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Yinxing Liu
,
Zhiwei Zhang
,
Qingguo Yuan
, and
Wei Zhao

Abstract

Meridional heat transport induced by oceanic mesoscale eddies (EHT) plays a significant role in the heat budget of the Southern Ocean (SO) but the decadal trends in EHT and its associated mechanisms are still obscure. Here, this scientific issue is investigated by combining concurrent satellite observations and Estimating the Circulation and Climate of the Ocean, Phase II (ECCO2) reanalysis data over the 24 years between 1993 and 2016. The results reveal that the surface EHTs from both satellite and ECCO2 data consistently show decadal poleward increasing trends in the SO, particularly in the latitude band of the Antarctic Circumpolar Current (ACC). In terms of average in the ACC band, the ECCO2-derived EHT over the upper 1000 m has a linear trend of 1.1 × 10−2 PW decade−1 or 16% per decade compared with its time-mean value of 0.07 PW. Diagnostic analysis based on “mixing length” theory suggests that the decadal strengthening of eddy kinetic energy (EKE) is the dominant mechanism for the increase in EHT in the SO. By performing an energy budget analysis, we further find that the decadal increase in EKE is mainly caused by the strengthened baroclinic instability of large-scale circulation that converts more available potential energy to EKE. For the strengthened baroclinic instability in the SO, it is attributed to the increasing large-scale wind stress work on the large-scale circulation corresponding to the positive phase of the Southern Annular Mode between 1993 and 2016. The decadal trends in EHT identified here may help understand decadal variations of heat storage and sea ice extent in the SO.

Significance Statement

Oceanic mesoscale-eddy-induced meridional heat transport (EHT) is a key process of heat redistribution in the Southern Ocean (SO), but the decadal variations of EHT and the associated mechanisms remain obscure. Here, by analyzing satellite and reanalysis data between 1993 and 2016, we find that the poleward EHT has significant decadal increasing trends in the SO, particularly in the Antarctic Circumpolar Current latitude band. Further analysis suggests that the increasing EHT is mainly caused by enhanced eddy kinetic energy converted by the strengthened baroclinic instability of large-scale circulation, which is attributed to the strengthening winds modulated by the Southern Annular Mode. The above findings may improve our understanding of the decadal variations of heat storage and sea ice extent in the SO.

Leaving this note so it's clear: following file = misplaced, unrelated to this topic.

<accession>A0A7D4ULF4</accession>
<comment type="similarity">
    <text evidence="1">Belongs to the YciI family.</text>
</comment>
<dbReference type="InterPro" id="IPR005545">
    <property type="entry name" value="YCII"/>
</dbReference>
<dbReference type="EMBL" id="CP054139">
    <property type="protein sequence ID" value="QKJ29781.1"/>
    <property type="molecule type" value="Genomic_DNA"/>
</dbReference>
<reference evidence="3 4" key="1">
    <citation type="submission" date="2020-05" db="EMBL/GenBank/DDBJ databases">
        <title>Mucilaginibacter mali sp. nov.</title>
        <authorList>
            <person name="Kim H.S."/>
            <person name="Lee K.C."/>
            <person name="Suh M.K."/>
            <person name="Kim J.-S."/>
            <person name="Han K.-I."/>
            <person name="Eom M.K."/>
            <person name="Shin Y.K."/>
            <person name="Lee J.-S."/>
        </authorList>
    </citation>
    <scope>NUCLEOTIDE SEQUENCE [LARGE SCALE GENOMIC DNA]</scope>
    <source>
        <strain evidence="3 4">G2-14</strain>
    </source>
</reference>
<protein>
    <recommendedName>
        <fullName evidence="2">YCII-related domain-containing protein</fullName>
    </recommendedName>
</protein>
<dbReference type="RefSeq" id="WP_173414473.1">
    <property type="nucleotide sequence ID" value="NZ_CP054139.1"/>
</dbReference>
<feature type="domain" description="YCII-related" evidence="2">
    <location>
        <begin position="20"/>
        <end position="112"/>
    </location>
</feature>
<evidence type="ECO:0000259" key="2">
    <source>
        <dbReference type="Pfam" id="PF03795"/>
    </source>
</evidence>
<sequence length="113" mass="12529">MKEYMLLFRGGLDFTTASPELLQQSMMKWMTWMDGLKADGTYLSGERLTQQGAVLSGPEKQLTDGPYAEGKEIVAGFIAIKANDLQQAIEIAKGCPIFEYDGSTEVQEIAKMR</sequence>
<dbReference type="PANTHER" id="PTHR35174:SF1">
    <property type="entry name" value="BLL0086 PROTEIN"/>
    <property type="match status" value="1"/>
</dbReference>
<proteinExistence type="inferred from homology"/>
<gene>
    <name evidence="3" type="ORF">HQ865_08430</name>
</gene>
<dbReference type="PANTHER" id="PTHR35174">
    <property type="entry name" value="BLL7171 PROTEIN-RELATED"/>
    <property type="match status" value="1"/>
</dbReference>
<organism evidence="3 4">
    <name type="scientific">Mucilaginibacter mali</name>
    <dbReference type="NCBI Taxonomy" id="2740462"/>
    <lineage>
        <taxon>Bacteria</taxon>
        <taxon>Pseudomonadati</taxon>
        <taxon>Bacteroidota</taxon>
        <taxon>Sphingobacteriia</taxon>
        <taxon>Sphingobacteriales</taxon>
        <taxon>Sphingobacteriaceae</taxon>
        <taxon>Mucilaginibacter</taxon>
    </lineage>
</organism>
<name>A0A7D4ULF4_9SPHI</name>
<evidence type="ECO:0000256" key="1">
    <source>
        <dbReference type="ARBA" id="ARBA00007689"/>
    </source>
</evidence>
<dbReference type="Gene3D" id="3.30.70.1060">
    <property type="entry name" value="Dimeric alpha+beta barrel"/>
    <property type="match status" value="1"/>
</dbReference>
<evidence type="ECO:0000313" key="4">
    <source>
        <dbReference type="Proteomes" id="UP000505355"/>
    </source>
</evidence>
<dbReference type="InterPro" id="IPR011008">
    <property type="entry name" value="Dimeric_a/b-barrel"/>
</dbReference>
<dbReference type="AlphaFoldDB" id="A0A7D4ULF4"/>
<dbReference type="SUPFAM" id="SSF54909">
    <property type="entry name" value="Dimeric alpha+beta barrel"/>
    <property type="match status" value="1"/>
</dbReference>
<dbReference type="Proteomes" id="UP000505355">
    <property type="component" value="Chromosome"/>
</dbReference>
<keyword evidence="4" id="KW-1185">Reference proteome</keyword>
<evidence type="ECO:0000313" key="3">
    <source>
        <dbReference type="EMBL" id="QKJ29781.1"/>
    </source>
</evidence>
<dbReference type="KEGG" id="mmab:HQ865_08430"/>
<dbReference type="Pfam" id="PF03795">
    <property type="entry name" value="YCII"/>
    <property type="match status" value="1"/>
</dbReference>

Restricted access
Zihan Song
,
Shang-Ping Xie
,
Lixiao Xu
,
Xiao-Tong Zheng
,
Xiaopei Lin
, and
Yu-Fan Geng

Abstract

A deep winter mixed layer forms north of the Antarctic Circumpolar Current (ACC) in the Indo-Pacific sectors, while the mixed layer depth (MLD) is shallow in the Atlantic. Using observations and a global atmospheric model, this study investigates the contribution of surface buoyancy flux and background stratification to interbasin MLD variations. The surface heat flux is decomposed into broad-scale and frontal-scale variations. At the broad scale, the meandering ACC path is accompanied by a zonal wavenumber-1 structure of sea surface temperature (SST) with a warmer Pacific than the Atlantic; under the prevailing westerly winds, this temperature contrast results in larger surface heat loss facilitating deeper MLD in the Indo-Pacific sectors than in the Atlantic. In the Indian sector, the intense ACC fronts strengthen surface heat loss compared to the Pacific. The surface freshwater flux pattern largely follows that of evaporation and reinforces the heat flux pattern, especially in the southeast Pacific. A diagnostic relationship is introduced to highlight the role of ACC’s sloping isopycnals in setting a weak submixed layer stratification north of ACC. This weak stratification varies in magnitude across basins. In the Atlantic and western Indian Oceans where the ACC is at a low latitude (∼45°S), solar heating, intrusions of subtropical gyres, and energetic mesoscale eddies together maintain relatively strong stratification. In the southeast Pacific, in comparison, the ACC reaches the southernmost latitude (56°S), far away from the subtropical front. This creates weaker stratification, allowing deep mixed layers to form, aided by surface buoyancy loss.

Restricted access
Hongpei Yang
and
Yu Du

Abstract